To test its graphical prowess, I fired up Asphalt 9: Legends. Cutscenes and gameplay were smooth, unfortunately there are plenty of jaggies, which suggests the anti-aliasing is not running at full force.

3DMark for Android (Wild Life Extreme), which tests the device’s handling of commonly-used game rendering engines, threw up a score of about 3,000. Framerates ranged from 14 to 22 fps given the demands of the test.

The fingerprint sensor is an optical unit under the display. I find it accurate, at the right spot, and among the fastest I have used in registration and unlocking.

There is no 3.5mm headphone jack on offer, nor microSD storage expansion (though the device can hold two nano SIM cards). The Xiaomi 13 Pro is IP68 dust and water-resistance certified.

There are two speakers – one on bottom right of device, and the other purposed out of the handset speakerphone on the top of the device. Clarity is acceptable and the timbre is bright, if not the loudest.

Feel free to check out the UL Benchmarks site to make your own comparisons of the various scores.


Battery life from the 4,820mAh cell is decent. I calibrated the screen to 200 nits brightness, and ran the PCMark 10 for Android’s Work 3.0 Battery Life test with Wi-Fi running. With the screen on adaptive refresh, the device lasted 12 hours 55 minutes over three runs of the test.

For comparison, Samsung Galaxy S23 Ultra averages 13.5 hours, and Google Pixel 7 Pro 11.5 hours.

Charging is typically a Chinese phone maker’s strong suit. The Xiaomi 13 Pro charges at 120 watts, when paired with a charger compatible with its HyperCharge tech and a 6-amp rated cable. Both are included in-box, which is excellent.

Unfortunately, this does mean the stratospheric charge speeds can hardly be achieved with power banks, or a charger you borrow from a friend.

The Xiaomi 13 Pro also supports 50W wireless charging when paired with Xiaomi’s own chargers, and 10W reverse wired and wireless charging, if enabled from the Control Center.


The Xiaomi 13 Pro camera suite is ultra-flagship grade, featuring a three-camera system co-engineered with Leica. The wide shooter has a 1-inch type sensor, typically found on prosumer cameras like the Sony RX100 series.

These cameras offer mirrorless-like image quality without the bulk, and can go for about S$1,800. For a 1-inch type sensor to fit into a smartphone is a wonderful thing, and something I hope becomes more common with time.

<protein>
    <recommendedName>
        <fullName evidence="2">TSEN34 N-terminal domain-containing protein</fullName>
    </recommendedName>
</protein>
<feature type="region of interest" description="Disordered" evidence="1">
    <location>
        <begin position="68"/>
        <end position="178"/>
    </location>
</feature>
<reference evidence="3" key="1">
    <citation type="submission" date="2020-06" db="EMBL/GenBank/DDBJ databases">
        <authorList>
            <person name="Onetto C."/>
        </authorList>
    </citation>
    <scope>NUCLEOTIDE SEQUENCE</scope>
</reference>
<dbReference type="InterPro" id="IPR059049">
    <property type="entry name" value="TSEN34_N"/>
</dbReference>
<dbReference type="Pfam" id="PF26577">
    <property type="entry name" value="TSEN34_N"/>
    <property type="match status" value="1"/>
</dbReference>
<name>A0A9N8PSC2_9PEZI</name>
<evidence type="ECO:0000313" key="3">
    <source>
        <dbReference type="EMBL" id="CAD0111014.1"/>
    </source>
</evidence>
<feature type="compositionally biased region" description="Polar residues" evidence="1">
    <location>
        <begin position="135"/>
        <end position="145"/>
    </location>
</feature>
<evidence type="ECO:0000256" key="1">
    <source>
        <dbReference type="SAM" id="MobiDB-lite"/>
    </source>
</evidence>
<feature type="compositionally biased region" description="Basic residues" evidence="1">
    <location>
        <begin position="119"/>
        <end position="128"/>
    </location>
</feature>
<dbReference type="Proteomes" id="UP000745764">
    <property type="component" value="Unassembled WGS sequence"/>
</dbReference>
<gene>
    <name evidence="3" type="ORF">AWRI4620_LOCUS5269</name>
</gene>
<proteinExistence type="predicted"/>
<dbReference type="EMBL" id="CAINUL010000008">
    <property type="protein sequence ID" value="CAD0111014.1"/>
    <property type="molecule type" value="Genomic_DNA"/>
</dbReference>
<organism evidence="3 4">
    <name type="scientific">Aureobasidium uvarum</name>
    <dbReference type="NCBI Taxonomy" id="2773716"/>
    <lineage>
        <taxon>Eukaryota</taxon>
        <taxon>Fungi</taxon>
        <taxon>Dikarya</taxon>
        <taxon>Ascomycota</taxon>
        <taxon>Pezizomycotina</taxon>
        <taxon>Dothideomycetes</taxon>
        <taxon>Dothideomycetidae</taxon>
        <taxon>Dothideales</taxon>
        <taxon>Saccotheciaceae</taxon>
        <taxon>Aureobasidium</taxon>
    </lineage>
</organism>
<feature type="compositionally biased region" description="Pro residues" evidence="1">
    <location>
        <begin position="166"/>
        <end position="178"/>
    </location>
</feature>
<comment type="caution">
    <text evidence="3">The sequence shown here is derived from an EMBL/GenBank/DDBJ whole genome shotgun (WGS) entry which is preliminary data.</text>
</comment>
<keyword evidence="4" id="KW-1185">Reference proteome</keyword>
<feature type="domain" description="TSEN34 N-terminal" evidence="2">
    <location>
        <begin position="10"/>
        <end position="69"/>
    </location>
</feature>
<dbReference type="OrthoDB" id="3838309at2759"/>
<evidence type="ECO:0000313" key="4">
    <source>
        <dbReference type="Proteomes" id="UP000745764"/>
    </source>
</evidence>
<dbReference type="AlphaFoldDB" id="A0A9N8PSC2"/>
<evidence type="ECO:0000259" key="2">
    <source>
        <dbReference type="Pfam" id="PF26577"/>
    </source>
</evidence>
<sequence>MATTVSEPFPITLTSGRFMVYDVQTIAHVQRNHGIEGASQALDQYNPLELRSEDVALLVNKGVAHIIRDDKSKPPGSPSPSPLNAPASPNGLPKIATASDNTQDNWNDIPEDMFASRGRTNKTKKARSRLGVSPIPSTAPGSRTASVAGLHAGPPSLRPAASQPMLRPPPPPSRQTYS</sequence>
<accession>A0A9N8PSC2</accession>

The telephoto sensor is also able to handle macros as close as 10cm, in addition to regular zoom duty. The only loss? It lacks a 10x telephoto option, which remains very much a Samsung exclusive.

Wide: 50.3 MP, f/1.9, 23mm, 1.0″-type, 1.6µm, Dual Pixel phase detect autofocus, laser autofocus, OIS

Telephoto: 50 MP, f/2.0, 75mm, phase detect autofocus (focal range from 10cm to infinite), 3.2x optical zoom

Ultrawide: 50 MP, f/2.2, 14mm, 115˚ field of view, autofocus

The Xiaomi 13 Pro’s large sensors have a natural advantage in receiving and processing detail. Its snaps just have that added realism and dimension that makes spatial detail look that much more pronounced despite being viewed on a two-dimensional plane.

The colour science co-engineered with Leica is the proverbial icing on the cake. On Leica Vibrant mode, the skies, trees and streetscapes are tastefully coloured without being dull or blown out.

The effect is frankly amazing, and makes me see the images captured on other competent shooters like the Samsung Galaxy S23 Ultra in a different light after.

Skyscraper Residences – The ultrawide has very broad field of view, though there is distortion of detail in the edges. Buildings are well-defined and the greens pop. The thick white clouds against the blue sky create a certain 3D-like definition.

The wide shot carries even more detail, and colours even more vibrant. Notice the different mirror angles hitting light in different ways and creating different shades of blue.

On the telephoto, I like how there is little loss of detail in this shot when compared to the wide shooter, despite the sensor not being as large. While there continues to be great depth definition (a common compliment), you can tell the tree canopy is not completely pin sharp.